Heber was also influenced in his views of alcohol by the effects of his mother’s marriage to George Grant, Jedediah’s brother, in 1858, two years after Jedediah’s death. George was much admired as the heroic leader of the first rescue party sent out from Salt Lake to rescue the Martin and Willie handcart companies. Though widely admired as a leader and believer, he also had a murderous streak brought out by his alcoholism. It was due to this that Heber’s mother later divorced George (with Brigham Young’s blessing) and refused to ever marry again, lest something similar happen and threaten her son. That’s how Heber grew up without a father figure in his home, forced to help his mother eke out a living. His life was profoundly affected by an otherwise good man turned to evil actions by alcohol.

  4. Last Lemming on December 5, 2013 at 2:53 pm

    The morality of sin taxes is as interesting as the morality of sin.

    There is sound theory behind sin taxes, although it is not followed in practice. Tobacco and alcohol consumption generate negative externalities (second-hand smoke, drunk driving, etc.). To the extent that sin tax revenues are used to mitigate the effects of those externalities, their morality would not seem to be in question. If the taxes lead to less sin, they also lead to fewer negative externalities and less need for the revenues. It is only when they are used to fund things that we would need even in the absence of the taxed sin (like schools) that the morality of sin taxes is questionable.

  5. chris on December 5, 2013 at 5:54 pm

    “It is surprising how little reflection there is on Prohibition in light of our never-ending, never-winning war on drugs. Maybe we don’t like the comparison.”

    So meth and other drugs ought to be legal too? I’m not in favor of a heroin or crack culture developing like there is a drinking culture in the US. You can’t point to other cultures and say it’s controlled in Amsterdam, etc. The have a very different culture.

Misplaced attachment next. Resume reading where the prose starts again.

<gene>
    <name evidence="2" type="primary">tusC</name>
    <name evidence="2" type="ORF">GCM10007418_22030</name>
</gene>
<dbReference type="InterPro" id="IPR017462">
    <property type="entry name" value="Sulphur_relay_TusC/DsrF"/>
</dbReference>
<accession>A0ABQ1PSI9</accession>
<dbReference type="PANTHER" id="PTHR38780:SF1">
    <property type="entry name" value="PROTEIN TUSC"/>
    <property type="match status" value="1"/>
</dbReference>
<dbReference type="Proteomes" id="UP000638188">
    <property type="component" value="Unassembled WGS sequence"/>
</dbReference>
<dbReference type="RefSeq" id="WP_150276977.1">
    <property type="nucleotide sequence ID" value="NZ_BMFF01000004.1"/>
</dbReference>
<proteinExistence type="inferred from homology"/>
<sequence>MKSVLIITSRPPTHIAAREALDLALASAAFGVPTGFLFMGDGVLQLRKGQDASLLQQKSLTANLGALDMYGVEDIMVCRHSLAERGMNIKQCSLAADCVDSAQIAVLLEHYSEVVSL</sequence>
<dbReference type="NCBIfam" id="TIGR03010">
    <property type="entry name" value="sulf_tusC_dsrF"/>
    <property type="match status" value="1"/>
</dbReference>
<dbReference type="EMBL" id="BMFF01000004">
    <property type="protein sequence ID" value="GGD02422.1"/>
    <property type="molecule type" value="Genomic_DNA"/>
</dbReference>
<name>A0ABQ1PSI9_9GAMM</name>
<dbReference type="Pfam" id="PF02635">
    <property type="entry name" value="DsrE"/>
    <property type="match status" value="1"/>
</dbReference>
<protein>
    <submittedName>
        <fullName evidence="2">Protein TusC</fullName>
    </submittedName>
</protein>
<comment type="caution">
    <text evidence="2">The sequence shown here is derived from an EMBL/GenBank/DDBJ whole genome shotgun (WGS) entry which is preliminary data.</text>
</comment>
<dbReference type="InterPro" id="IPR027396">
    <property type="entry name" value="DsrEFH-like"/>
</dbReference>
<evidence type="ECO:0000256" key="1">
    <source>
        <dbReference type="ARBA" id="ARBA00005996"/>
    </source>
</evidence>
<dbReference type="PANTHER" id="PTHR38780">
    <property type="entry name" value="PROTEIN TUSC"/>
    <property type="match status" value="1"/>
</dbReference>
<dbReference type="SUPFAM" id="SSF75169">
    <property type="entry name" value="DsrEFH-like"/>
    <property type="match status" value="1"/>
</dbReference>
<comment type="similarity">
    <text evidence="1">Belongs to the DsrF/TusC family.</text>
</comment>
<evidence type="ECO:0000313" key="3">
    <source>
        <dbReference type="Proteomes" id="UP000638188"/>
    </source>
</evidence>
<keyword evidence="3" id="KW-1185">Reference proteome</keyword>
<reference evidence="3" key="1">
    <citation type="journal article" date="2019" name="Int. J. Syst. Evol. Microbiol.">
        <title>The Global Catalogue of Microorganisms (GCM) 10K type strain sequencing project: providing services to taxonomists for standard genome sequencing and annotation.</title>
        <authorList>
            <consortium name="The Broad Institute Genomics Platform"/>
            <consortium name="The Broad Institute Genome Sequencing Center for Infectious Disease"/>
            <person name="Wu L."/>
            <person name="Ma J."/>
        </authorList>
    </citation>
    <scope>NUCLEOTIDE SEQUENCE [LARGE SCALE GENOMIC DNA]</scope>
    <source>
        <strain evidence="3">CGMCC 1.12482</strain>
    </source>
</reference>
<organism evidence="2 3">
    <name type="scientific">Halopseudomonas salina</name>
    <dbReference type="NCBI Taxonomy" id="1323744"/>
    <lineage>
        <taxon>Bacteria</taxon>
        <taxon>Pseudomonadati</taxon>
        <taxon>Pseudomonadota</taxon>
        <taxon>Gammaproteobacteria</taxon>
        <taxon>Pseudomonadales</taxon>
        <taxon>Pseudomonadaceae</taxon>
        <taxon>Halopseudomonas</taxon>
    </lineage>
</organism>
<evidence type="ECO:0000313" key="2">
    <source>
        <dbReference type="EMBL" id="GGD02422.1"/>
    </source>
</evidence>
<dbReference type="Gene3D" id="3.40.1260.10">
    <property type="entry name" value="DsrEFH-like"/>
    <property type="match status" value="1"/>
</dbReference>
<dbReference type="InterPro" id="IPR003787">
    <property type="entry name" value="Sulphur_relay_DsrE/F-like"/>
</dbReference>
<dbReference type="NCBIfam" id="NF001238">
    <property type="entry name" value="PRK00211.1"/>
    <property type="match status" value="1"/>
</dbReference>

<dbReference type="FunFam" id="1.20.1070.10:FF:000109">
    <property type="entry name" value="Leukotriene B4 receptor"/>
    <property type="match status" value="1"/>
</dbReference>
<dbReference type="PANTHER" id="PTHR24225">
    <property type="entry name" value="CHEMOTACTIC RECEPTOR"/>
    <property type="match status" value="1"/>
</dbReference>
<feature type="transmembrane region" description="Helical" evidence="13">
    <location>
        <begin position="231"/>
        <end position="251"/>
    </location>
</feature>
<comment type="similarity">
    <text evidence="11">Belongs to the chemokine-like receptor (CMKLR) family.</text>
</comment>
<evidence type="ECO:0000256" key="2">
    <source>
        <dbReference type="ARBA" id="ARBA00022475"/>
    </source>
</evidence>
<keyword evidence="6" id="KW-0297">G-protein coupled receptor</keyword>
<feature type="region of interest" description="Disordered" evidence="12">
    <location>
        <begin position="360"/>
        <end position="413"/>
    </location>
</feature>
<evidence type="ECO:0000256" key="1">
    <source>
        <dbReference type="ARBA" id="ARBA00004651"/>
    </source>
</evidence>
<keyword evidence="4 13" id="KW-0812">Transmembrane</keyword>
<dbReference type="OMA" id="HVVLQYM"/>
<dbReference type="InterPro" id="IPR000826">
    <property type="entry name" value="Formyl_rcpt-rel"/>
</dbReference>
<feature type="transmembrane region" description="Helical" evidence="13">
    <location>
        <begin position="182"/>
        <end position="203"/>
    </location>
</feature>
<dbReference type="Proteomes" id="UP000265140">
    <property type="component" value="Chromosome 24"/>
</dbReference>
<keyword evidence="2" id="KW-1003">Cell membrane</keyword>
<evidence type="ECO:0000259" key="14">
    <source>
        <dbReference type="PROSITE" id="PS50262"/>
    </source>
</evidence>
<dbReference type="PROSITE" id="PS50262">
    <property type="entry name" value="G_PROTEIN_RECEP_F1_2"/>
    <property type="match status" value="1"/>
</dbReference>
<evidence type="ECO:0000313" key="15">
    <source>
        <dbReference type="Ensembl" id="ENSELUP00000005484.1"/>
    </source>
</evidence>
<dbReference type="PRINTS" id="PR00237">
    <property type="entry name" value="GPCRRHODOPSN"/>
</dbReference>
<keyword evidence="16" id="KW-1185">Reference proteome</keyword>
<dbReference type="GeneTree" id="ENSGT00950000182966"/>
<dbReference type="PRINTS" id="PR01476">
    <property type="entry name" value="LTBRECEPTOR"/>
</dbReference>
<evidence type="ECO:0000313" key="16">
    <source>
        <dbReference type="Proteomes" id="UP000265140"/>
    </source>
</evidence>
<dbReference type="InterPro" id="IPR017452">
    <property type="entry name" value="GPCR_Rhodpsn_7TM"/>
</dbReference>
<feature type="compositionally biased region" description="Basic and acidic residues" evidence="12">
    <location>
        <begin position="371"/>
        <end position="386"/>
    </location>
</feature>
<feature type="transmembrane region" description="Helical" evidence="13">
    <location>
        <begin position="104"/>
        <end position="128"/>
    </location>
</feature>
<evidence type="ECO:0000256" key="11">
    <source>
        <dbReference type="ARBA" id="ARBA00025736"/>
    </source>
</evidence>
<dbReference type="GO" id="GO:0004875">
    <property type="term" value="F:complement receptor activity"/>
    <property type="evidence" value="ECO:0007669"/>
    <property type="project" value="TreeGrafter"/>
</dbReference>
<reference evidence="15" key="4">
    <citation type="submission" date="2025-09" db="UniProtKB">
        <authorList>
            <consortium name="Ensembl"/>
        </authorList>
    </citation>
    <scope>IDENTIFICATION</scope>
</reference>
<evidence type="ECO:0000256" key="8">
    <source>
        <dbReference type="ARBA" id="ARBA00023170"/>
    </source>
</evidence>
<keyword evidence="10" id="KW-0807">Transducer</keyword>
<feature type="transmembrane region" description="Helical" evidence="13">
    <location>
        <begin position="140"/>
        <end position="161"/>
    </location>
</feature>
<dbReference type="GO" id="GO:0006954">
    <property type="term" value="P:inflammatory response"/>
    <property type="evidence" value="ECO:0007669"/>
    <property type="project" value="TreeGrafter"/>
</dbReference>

6. Clay Cook on December 5, 2013 at 6:22 pm

    It is interesting how discussion of the Word of Wisdom seem to always boil down to alcohol, tobacco and coffee. I have never been asked in a bishop interview if I moderate my meat intake which considering the link between a carnivore diet and heart disease as well as other diseases might be as important to our health has the big three. Hugh Nibley use to say that the 7th Day Adventists live the Word of Wisdom much better that the Mormons. I also wonder if a prophets background and history may play an important part in how they perceive inspiration.

  7. Bryan S. on December 6, 2013 at 5:45 pm

    It’s funny how discussions of the Word of Wisdom always seem to boil down to people talking about how meat intake is never talked about in discussions about the Word of Wisdom.

  8. dangermom on December 6, 2013 at 5:52 pm

    “It is surprising how little reflection there is on Prohibition in light of our never-ending, never-winning war on drugs. Maybe we don’t like the comparison.”

    You must not live in California, where marijuana legalization is a topic that we are all sick to death of hearing about. (I would be fine with it except for the horrible stink. Maybe if it was legal as long as you smoke it in a private residence?)

  9. F.lowers for Alger.non on December 12, 2013 at 4:12 pm

    Since my last comment was not approved for posting, I’ll tone it down half a notch.
    It seems clear given our scriptural record that the word of wisdom’s true purpose is to ensure no one frees any prisoners of whom we may find ourselves in possession.
    But I will ask, if a comment is relevant to the original post and does not violate any rules of the comment policy, on what basis is a comment moderated?

  10. Ben S. on December 12, 2013 at 5:49 pm

    Algernon, you may find this relevant to your moderated post.

    “the word of wisdom’s true purpose is to ensure no one frees any prisoners of whom we may find ourselves in possession.” O learned constable, you are much too cunning to be understood; or, huh?

    As to moderation, twas not I who moderated, but (having gone to look) I suspect the snideness violated a combo of #2 and #8 in the comment policy.

  11. F.lowers for Alger.non on December 12, 2013 at 6:09 pm

    To clarify #10: the Nephites used wine to trick the Lamanites out of their prisoners. Therefore, if we don’t drink it, we’ll keep our inmates safe and sound. A bad joke, I understand.
    As for the moderated post violating rules 2 and 8, I am an active, believing member of the church. I hope my sincere beliefs are not so far afield as to warrant censure. Also, perhaps my comment was snide. I don’t, however, think it was rude or offensive. Certainly, some readers will disagree with my position. I think others would agree. Thank you for responding.

  12. Ben S. on December 12, 2013 at 8:13 pm

    Hey, thanks for commenting!